The U.S. Postal Service, effective May 16, has prohibited primary lithium metal or rechargeable lithium-ion cells and batteries, as well as devices containing the power packs, from being mailed internationally.
The move is temporary. USPS, which reported $3.2 billion in losses during the fiscal year third quarter, said it expects to lift the ban Jan. 1 on specific quantities of lithium batteries when they are properly installed in personal electronic devices. By 2013, the International Civil Aviation Organization (ICAO) and the Universal Postal Union are expected to develop less restrictive standards that will allow limited mailing of lithium batteries.
It seems USPS just discovered that under existing postal conventions lithium batteries, which are classified as a “dangerous good” because they are flammable and capable of igniting under the right conditions, are not permitted to be shipped by air mail.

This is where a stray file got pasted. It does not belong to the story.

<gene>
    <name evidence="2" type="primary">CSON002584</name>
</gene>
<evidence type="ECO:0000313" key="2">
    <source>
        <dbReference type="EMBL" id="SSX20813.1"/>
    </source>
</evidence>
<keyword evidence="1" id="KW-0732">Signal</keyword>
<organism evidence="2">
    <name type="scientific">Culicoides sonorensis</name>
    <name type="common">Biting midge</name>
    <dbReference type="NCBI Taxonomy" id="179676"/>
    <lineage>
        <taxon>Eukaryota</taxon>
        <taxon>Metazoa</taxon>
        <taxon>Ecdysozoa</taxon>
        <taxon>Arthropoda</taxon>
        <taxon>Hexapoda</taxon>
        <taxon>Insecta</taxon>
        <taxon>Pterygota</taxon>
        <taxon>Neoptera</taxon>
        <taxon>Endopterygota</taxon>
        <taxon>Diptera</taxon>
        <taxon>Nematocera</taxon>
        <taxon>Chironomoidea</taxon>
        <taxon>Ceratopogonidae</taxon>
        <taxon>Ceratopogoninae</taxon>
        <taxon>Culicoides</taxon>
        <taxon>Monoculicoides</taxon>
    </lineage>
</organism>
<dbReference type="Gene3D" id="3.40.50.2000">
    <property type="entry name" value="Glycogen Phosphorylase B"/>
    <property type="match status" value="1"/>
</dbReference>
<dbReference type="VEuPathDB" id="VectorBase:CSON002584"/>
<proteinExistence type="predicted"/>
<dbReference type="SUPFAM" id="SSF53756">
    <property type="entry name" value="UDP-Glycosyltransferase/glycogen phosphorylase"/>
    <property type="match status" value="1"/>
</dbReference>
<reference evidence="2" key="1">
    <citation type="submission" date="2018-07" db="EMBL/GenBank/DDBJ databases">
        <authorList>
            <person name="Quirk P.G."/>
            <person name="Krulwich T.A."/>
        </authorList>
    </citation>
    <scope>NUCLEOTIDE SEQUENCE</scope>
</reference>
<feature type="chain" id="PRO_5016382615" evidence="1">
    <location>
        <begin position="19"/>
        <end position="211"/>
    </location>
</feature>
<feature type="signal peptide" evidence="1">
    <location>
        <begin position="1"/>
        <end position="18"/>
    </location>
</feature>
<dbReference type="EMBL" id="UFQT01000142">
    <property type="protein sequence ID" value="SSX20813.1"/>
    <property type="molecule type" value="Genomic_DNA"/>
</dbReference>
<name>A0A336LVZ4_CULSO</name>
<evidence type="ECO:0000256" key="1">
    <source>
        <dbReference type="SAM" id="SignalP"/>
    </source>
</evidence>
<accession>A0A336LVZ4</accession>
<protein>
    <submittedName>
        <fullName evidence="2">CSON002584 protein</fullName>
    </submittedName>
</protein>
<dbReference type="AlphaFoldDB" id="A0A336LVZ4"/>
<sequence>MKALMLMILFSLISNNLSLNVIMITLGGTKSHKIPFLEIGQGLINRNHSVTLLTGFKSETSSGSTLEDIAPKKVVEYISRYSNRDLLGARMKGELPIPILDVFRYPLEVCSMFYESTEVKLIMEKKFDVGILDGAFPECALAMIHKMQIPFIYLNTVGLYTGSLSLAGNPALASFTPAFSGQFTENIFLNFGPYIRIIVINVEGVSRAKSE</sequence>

Individuals and electronic retailers can still rely on FedEx, UPS, DHL or other express delivery carriers to send electronic readers, iPads and other devices overseas.
The development stands in contrast to what is happening on the commercial airline side. The U.S. Department of Transportation wants to classify lithium batteries transported on aircraft as full hazardous materials subject to much different handling requirements. The effort has fizzled because the White House agreed with industry that the proposal would place an unnecessary burden on shippers, carriers and consumers. ICAO has adopted new international requirements for packaging and labeling lithium battery shipments that industry groups say protect aircraft if properly enforced.